Since coming to Cornell, Wysocki has been an instructor and a lecturer in meteorology in the Department of Soil, Crop, and Atmospheric Sciences, a senior lecturer in meteorology in the Department of Earth and Atmospheric Sciences, associate director of academic programs for the College of Agriculture and Life Sciences, director of undergraduate studies in atmospheric sciences, and New York State Climatologist. Many of these positions have been overlapping at various points over the years.

In listening to Mark Wysocki talk about his long and winding path at Cornell, it is pretty obvious that he has enjoyed every position every step of the way. What he doesn’t mention even once is all of the awards, honors, and recognition he has received over the years. And they have been many. Here is the list:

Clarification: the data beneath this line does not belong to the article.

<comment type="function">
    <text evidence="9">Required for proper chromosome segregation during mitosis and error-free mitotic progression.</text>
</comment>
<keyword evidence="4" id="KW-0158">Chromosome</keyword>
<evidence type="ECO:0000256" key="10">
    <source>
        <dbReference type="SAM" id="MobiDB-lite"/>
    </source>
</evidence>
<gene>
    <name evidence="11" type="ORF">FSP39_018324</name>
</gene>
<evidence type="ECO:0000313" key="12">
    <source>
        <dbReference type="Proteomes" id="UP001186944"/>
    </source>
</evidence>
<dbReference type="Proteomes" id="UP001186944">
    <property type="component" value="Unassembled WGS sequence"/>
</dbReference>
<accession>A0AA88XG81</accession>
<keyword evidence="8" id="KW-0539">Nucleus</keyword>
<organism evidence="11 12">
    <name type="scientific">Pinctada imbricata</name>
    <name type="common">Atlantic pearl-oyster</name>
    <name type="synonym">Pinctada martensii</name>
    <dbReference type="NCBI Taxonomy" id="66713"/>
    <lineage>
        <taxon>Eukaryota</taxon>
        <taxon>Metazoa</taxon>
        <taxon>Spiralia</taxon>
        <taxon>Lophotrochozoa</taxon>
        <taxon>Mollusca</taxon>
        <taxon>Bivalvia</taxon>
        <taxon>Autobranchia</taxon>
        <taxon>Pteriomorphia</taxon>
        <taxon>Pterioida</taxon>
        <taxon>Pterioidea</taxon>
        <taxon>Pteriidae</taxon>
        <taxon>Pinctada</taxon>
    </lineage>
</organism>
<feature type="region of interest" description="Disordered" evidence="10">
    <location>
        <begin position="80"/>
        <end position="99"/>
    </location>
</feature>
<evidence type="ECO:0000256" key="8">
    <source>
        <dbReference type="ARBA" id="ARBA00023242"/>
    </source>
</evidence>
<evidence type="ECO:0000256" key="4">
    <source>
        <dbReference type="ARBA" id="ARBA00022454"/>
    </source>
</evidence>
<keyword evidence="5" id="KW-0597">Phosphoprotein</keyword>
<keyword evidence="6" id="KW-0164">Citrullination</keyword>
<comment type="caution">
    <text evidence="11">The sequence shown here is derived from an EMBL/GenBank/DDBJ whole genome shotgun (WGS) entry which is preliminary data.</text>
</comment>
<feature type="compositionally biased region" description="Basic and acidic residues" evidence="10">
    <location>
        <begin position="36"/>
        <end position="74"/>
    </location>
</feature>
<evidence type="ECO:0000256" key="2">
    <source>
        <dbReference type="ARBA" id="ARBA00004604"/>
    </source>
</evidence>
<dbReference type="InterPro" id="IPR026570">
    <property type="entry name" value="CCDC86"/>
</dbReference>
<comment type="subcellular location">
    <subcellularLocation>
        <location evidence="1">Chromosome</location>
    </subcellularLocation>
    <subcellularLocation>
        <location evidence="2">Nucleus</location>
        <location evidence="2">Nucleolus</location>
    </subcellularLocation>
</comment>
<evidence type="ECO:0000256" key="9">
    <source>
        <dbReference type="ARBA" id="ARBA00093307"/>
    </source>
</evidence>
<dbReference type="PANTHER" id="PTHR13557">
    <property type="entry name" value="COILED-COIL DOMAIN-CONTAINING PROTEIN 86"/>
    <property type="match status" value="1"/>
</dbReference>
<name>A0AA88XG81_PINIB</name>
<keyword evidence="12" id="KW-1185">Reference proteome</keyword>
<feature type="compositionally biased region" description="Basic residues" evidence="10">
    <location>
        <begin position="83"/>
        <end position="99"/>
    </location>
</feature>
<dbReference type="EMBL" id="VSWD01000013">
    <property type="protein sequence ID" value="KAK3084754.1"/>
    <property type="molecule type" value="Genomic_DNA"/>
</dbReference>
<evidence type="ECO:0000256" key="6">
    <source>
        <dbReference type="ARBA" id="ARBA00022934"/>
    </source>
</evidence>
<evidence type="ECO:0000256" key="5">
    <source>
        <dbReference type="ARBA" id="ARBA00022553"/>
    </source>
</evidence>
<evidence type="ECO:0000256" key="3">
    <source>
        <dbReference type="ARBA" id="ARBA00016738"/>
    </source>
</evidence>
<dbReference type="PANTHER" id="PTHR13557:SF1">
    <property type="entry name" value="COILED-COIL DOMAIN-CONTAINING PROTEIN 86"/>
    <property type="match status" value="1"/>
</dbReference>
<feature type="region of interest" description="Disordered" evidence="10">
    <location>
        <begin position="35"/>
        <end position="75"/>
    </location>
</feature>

• 1997: Departmental Musgrave Award for outstanding service to the Department of Soil, Crop and Atmospheric Sciences
  • 2000: Outstanding educator award for the Merrill Presidential Scholar program
  • 2001: SUNY Chancellor’s Award for Excellence in Teaching
  • 2010: Outstanding educator award for the Merrill Presidential Scholar program
  • 2011: Kendal S. Carpenter Memorial Advising Award
  • 2015: Professor of Merit Award
  • 2017: Edward N. Lorenz Teaching Excellence Award from the AMS
  • 2017: Outstanding educator award for the Merrill Presidential Scholar program
  • 2019: Food and Agricultural Sciences Excellence in College and University Nominee
  • 2022: Louis and Edith Edgerton Career Teaching Award